The acquisition will not only result in a substantial expansion of Pharming's leading technology position in the transgenic industry, but the licensing conditions of the new technology portfolio also ensure a continuous influx of future technology developments. This will enable Pharming to further develop and extend its biopharmaceutical product portfolio.

Through acquiring ProBio, Pharming will obtain control of a number of important technologies that, because of the strong synergy between the two intellectual property (IP) portfolios, both complement and extend the company's existing IP and technology position. Furthermore, ProBio has developed an active out-licensing program for its nuclear transfer, sperm- mediated transgenesis and sperm dry-freezing technologies. A unique feature of this program is the fact that ProBio (Pharming) retains the rights to technological improvements generated by the licensees.

Just recently, ProBio entered into a distribution agreement with Eppendorf Scientific, Inc., the US-based supplier of specialist equipment used in nuclear transfer and microinjection procedures, manufactured by Eppendorf AG, Germany. Because of Eppendorf Scientific's extensive customer network in the North American market, this deal ensures a broad distribution of ProBio's (and Pharming's) IP rights –- for applications outside Pharming's core business –- which will lead to a substantial flow-back of technology improvements. It is this flow-back that will allow Pharming to enhance its technology and IP position on a continuous basis.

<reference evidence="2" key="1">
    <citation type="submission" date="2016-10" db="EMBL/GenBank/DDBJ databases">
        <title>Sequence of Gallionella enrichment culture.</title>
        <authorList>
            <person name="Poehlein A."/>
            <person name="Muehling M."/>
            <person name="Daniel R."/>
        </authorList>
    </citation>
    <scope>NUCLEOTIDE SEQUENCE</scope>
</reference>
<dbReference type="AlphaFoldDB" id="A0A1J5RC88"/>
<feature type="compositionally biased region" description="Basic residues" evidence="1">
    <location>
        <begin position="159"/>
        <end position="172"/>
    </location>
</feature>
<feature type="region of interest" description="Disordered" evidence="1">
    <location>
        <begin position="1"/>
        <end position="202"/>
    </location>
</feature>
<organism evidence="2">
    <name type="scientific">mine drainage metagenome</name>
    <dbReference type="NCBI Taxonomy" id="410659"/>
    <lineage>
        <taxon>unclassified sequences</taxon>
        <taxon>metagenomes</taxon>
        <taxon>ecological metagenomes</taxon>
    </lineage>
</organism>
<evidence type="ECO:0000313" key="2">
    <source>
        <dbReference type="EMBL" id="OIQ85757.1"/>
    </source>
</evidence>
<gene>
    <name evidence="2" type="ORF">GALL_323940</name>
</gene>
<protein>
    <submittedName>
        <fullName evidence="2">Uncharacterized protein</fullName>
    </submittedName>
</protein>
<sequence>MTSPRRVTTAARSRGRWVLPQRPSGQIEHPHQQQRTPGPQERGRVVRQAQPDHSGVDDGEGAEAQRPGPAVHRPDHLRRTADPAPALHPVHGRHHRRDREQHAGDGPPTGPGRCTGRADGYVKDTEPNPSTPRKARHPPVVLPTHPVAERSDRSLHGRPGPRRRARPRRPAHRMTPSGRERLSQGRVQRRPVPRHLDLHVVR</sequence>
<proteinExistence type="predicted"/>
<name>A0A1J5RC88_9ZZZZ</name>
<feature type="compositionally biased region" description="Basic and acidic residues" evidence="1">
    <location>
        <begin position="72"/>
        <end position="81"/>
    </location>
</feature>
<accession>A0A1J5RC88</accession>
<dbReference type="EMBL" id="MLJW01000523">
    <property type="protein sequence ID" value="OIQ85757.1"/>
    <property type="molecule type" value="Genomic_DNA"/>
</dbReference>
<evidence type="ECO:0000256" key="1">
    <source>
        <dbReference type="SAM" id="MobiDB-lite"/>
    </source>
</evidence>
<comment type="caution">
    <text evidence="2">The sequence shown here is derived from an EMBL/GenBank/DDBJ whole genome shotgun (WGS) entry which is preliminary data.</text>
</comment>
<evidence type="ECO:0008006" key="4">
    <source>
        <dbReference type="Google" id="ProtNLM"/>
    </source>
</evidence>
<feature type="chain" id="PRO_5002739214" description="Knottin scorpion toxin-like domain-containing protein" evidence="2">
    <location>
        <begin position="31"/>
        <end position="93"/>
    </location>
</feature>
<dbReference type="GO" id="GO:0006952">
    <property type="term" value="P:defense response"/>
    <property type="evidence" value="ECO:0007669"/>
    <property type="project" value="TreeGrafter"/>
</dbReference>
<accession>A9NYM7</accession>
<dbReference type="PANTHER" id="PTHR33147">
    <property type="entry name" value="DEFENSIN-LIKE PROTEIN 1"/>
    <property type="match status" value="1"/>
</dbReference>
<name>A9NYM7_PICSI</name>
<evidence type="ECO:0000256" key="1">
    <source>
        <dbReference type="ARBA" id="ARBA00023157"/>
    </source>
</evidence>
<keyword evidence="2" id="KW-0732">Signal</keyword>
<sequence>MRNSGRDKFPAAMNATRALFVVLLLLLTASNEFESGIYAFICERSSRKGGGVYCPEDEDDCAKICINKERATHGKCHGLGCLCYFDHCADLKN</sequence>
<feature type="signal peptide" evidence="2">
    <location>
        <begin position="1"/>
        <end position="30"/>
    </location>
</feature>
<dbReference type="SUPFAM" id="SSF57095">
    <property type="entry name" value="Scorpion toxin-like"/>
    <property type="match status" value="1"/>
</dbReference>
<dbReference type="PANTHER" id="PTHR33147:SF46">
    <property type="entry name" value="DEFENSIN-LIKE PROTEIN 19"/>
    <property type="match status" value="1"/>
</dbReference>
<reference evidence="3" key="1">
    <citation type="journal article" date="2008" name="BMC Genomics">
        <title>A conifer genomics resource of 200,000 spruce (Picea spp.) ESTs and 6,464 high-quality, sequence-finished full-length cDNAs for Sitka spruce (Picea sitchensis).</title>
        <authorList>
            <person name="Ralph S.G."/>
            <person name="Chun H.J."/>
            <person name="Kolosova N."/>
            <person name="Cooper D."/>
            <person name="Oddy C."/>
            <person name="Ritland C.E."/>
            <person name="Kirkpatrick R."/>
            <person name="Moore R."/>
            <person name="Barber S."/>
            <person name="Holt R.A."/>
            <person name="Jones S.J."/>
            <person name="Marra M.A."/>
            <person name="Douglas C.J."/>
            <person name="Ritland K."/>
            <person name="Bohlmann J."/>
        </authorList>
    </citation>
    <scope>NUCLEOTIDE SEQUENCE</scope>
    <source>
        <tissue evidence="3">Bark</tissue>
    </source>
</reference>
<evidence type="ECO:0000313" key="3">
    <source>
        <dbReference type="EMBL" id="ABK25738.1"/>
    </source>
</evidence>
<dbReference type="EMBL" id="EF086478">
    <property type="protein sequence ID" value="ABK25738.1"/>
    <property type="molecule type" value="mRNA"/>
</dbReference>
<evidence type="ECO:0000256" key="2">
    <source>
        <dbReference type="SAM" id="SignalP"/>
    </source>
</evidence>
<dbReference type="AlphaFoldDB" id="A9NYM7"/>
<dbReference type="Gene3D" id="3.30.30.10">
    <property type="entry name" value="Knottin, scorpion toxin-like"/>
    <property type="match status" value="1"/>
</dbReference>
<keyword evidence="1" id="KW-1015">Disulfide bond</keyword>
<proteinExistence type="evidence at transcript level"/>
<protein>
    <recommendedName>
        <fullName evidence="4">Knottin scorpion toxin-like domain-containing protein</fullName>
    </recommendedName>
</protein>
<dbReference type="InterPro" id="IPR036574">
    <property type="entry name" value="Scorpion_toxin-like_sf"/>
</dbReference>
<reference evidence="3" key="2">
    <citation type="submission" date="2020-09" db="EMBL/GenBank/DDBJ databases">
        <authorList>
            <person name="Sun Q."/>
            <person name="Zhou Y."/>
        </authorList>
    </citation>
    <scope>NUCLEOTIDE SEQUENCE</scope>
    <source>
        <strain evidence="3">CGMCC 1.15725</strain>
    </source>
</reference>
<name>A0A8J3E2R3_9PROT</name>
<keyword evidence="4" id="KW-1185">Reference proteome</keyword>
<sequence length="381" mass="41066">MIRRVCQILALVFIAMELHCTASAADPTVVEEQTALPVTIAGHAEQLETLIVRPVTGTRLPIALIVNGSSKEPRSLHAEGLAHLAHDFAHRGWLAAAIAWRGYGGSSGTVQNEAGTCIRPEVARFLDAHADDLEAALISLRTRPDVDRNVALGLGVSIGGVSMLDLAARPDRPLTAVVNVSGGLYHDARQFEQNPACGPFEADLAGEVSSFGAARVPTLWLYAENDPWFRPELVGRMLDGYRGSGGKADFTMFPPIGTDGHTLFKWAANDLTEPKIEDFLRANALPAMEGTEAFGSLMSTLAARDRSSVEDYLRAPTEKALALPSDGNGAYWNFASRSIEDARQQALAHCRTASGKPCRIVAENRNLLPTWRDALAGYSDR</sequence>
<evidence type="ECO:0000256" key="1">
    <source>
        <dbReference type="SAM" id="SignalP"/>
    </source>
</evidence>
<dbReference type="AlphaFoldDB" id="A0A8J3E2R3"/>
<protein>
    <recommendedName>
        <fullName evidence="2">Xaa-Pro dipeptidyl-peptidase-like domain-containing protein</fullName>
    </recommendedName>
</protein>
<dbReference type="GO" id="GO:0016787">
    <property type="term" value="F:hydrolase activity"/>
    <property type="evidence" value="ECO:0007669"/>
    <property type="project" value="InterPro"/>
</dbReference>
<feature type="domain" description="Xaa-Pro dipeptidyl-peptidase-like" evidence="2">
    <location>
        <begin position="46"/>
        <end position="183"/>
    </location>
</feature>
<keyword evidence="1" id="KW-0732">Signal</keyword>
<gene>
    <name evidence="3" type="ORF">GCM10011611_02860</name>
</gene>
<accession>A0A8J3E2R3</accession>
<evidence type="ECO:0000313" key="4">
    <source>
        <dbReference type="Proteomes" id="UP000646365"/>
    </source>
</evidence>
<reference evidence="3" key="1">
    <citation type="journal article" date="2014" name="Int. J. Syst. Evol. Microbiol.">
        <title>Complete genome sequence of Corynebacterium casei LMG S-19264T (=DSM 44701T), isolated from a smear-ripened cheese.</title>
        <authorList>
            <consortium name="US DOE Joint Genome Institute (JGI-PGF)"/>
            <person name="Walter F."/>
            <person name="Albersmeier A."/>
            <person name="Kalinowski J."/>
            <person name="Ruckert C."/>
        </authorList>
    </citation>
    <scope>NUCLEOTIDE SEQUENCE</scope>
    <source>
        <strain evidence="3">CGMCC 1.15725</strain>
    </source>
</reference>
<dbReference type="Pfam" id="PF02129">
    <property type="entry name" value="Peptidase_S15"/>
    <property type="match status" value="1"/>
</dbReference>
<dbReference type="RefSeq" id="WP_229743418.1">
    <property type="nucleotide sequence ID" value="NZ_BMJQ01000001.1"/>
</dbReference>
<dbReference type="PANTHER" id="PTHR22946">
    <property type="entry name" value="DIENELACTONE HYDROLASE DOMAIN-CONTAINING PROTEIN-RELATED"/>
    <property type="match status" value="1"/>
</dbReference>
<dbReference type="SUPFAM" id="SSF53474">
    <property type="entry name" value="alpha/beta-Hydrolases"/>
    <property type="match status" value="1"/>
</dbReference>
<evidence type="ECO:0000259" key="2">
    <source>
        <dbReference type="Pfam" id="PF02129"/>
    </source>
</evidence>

George J.M. Hersbach, Pharming's President and Chief Executive Officer, comments on the deal: "We are committed to the development of innovative biopharmaceuticals to meet major unmet medical needs of patients suffering from critical diseases. Innovative therapies necessitate the access to and use of cutting edge technologies. This acquisition allows us to improve and expand our technology position on a continuous basis, which will strongly support our product-oriented research and development efforts."

According to Laith Reynolds, Chairman and Chief Executive Officer of ProBio, this deal provides exciting opportunities. "I am delighted to be joining Pharming with this agreement," he said. "We have already identified enormous opportunities in getting additional value from Pharming's IP and technology portfolio, which is strongly synergistic to ours. We are at present in discussions to obtain such value and can see many opportunities to enlarge on this in the future."

For the acquisition of ProBio, Pharming will issue ordinary shares for an amount of US$4million. The acquisition is conditional upon Pharming raising funds for a similar amount to support ProBio's operational expenses in the first years. ProBio's major shareholders (holding more than 75% ProBio shares) have agreed to a lock-up of 12 months.

In addition, milestone payments of up to US $4 million in total will be made in new Pharming shares to ProBio shareholders over the next two years, dependent on ProBio achieving several clearly defined commercial and technical milestones.

Pharming and ProBio expect the transaction to be completed as soon as possible.

ABN AMRO acts as financial advisor to Pharming for this acquisition.